As described herein, the invention provides a number of diagnostic advantages and uses. For example, the TADG-14 protein is useful in diagnosing cancer in different tissues since this protein is absent in highly proliferating cells. Antibodies or antigen-binding fragments thereof which bind to an epitope specific for TADG-14 are useful in a method of detecting TADG-14 protein in a biological sample for diagnosis of cancerous or neoplastic transformation. This method includes the steps of obtaining a biological sample, e.g., cells, blood, tissue, etc., from a patient suspected of having cancer, contacting the sample with a labelled antibody, e.g., radioactively tagged antibody, specific for TADG-14 and detecting the TADG-14 protein using standard immunoassay techniques such as an ELISA. Antibody binding to the biological sample indicates that the sample contains a component which specifically binds to an epitope within TADG-14.
Likewise, a standard Northern blot assay can be used to ascertain the relative amounts of TADG-14 mRNA in a cell or tissue obtained from a patient suspected of having cancer, in accordance with conventional Northern hybridization techniques known to those persons of ordinary skill in the art. This Northern assay uses a hybridization probe, e.g. radiolabeled TADG-14 cDNA, either containing the full-length, single stranded DNA having a sequence complementary to SEQ ID NO: 6 (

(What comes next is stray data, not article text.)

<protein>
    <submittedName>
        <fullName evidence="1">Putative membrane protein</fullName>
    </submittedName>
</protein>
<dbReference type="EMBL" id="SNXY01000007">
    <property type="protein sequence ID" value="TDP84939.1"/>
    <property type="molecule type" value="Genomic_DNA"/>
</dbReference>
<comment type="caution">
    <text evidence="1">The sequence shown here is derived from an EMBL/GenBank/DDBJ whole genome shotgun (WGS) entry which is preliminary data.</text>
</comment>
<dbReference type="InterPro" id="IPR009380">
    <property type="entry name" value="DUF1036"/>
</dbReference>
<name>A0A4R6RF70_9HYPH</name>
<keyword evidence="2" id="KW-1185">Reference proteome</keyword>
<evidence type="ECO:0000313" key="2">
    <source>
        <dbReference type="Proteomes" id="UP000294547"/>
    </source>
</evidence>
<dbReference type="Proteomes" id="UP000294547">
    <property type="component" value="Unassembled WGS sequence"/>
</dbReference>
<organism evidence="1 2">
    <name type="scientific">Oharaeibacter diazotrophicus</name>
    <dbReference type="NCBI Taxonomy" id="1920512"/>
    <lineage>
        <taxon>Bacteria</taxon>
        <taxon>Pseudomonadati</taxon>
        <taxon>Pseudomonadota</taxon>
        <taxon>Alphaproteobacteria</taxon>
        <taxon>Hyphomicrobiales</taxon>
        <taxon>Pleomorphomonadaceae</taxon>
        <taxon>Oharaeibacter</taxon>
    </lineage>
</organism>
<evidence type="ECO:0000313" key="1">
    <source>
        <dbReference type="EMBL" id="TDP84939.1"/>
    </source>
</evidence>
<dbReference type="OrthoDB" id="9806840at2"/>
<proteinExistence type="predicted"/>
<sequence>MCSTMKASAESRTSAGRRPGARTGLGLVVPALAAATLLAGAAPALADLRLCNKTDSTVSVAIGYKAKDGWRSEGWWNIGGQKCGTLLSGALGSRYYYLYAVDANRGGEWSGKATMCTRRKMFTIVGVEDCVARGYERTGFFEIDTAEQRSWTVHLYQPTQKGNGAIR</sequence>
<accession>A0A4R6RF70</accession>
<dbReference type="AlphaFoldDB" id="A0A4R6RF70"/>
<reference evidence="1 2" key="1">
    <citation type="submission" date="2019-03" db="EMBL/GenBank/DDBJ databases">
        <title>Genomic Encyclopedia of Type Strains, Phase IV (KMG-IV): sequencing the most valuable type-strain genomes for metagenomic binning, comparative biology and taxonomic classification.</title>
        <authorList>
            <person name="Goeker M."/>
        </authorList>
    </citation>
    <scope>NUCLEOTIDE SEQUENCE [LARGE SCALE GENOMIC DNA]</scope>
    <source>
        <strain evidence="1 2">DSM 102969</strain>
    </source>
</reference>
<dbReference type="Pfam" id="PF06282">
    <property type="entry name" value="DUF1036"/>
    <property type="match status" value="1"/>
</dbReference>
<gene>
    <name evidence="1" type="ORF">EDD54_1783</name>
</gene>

Antibodies to the TADG-14 protein can be used in an immunoassay to detect increased levels of TADG-14 protein expression in tissues suspected of neoplastic transformation. These same uses can be achieved with Northern blot assays and analyses.
The present invention is directed to DNA encoding a TADG-14 protein selected from the group consisting of: (a) isolated DNA which encodes a TADG-14 protein; (b) isolated DNA which hybridizes to isolated DNA of (a) above and which encodes a TADG-14 protein; and (c) isolated DNA differing from the isolated DNAs of (a) and (b) above in codon sequence due to the degeneracy of the genetic code, and which encodes a TADG-14 protein. Preferably, the DNA has the sequence shown in SEQ ID NO. 6. More preferably, the DNA encodes a TADG-14 protein having the amino acid sequence shown in SEQ ID NO. 7.
The present invention is also directed to a vector capable of expressing the DNA of the present invention adapted for expression in a recombinant cell and regulatory elements necessary for expression of the DNA in the cell. Preferably, the vector contains DNA encoding a TADG-14 protein having the amino acid sequence shown in SEQ ID NO. 7.
The present invention is also directed to a host cell transfected with the vector described herein where the vector expresses a TADG-14 protein. Representative host cells include bacterial cells, mammalian cells and insect cells.